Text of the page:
Every business owner will exit their company at some point in time. It’s inevitable. The reasons to close or exit a business will be different for every owner, but they largely fall into two scenarios: an exit through natural succession in the normal lifecycle of a business or through ‘forced’ circumstances.

During a natural succession, time is on your side and longer-term exit preparations can be made. The opposite is true in a distressed scenario. Your business is likely suffering financial and/or operational issues or a cash crisis is looming and threatening its survival. There is often pressure from many stakeholders including banks, creditors, employees and even family members.

While an exit in forced or distressed circumstances is challenging, there are some specific strategies you can employ to help manage the process, increase the return for the business and its assets, and minimise risk to the business owner.

Act fast and early

Acting early is key to increasing your options and can result in better outcomes. The decline curve best depicts this: as the company’s health declines and the severity of its issues intensifies, so too do the options available.

Acting early and seeking advice at the first signs of decline will greatly improve the prospects of turnaround or exit value.

Develop a short-term plan to stabilise the business

The primary objective is to understand the company’s short term cash position and ensure the business generates sufficient cash to remain within its lending facilities.

A solid first step is preparing a 13-week cash flow forecast. This can be highly beneficial as it’s easy to prepare and update. The forecast mainly includes the ‘unwind’ of the opening balance sheet position, which means there are less forecasting errors. It’s also a great tool to focus management’s attention on cash generation through working capital management.

Undertake a detailed diagnostic of the business’s issues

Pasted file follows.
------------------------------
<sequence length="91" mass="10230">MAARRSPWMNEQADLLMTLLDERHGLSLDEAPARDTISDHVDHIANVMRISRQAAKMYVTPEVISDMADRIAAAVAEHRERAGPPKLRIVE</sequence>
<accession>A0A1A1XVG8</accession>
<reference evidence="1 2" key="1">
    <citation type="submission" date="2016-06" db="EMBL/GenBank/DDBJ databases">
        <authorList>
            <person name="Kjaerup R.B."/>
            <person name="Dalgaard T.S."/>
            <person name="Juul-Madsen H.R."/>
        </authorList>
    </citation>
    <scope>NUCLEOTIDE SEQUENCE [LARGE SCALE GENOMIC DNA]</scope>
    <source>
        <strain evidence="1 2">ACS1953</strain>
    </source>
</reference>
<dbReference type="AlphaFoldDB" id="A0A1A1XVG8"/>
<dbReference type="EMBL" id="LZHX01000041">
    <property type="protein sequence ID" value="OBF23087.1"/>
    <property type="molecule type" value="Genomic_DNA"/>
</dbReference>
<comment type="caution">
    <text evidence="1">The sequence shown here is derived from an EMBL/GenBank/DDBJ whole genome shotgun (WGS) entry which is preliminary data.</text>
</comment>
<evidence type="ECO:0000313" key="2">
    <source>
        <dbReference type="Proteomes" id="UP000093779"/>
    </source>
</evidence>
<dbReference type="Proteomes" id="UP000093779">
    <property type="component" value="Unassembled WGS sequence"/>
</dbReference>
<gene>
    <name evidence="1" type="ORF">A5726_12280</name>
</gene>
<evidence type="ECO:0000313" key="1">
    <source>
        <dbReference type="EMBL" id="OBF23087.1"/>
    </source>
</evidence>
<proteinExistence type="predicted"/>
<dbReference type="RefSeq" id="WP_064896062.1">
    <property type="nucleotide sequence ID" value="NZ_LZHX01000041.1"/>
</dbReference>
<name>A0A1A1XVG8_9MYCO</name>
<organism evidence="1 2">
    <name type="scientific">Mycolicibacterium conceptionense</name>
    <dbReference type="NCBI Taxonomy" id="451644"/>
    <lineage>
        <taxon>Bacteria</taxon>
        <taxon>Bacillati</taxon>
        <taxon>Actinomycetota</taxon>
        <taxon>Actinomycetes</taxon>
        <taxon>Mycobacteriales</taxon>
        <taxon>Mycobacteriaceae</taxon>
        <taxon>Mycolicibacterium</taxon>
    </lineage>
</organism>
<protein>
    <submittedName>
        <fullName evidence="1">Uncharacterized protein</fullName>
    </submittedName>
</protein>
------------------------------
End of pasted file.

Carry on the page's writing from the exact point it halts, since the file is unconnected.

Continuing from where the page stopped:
A comprehensive financial, operational and strategic review of the business is required to identify the key issues and risks facing the business, and the steps needed to mitigate those risks and develop a turnaround or exit plan.

External factors

Strategic reviews are important as they allow you to understand the external factors at play. The market may be aware of the company’s difficulties and as such, competitors, customers, suppliers and employees may be positioning themselves accordingly. The risks and a plan to mitigate their potential impact on the turnaround/exit plan need to be fully explored and understood.

Focusing on the company’s strengths and its sources of competitive advantage is important.

Financial review

It’s critical to develop a realistic assessment of the company’s current financial position and future trading prospects. The forecast assumptions must be robust, based on accurate information, realistic and achievable. A sufficient amount of headroom in the forecast is also needed to give the company ‘breathing space’ to implement its plan.

We commonly encounter the ‘reality gap’, a discrepancy between the company’s actual and reported financial position, ie, assets are overstated and or liabilities are understated. This has implications not only on the current financial position of the company but also on historic reported results (being overstated) and the forecast assumptions (being unachievable).

A thorough review of historic trading performance to understand the key profit drivers and trends is required to underpin and support forecast assumptions. Common issues we encounter with financial information includes:

• too little and non-meaningful information not focused on the key issues, or too much information that’s hard to interpret
• forecasts aren’t robust, and underlying assumptions are not supported and haven’t been challenged - ultimately, they are unachievable.

Improve management/governance capabilities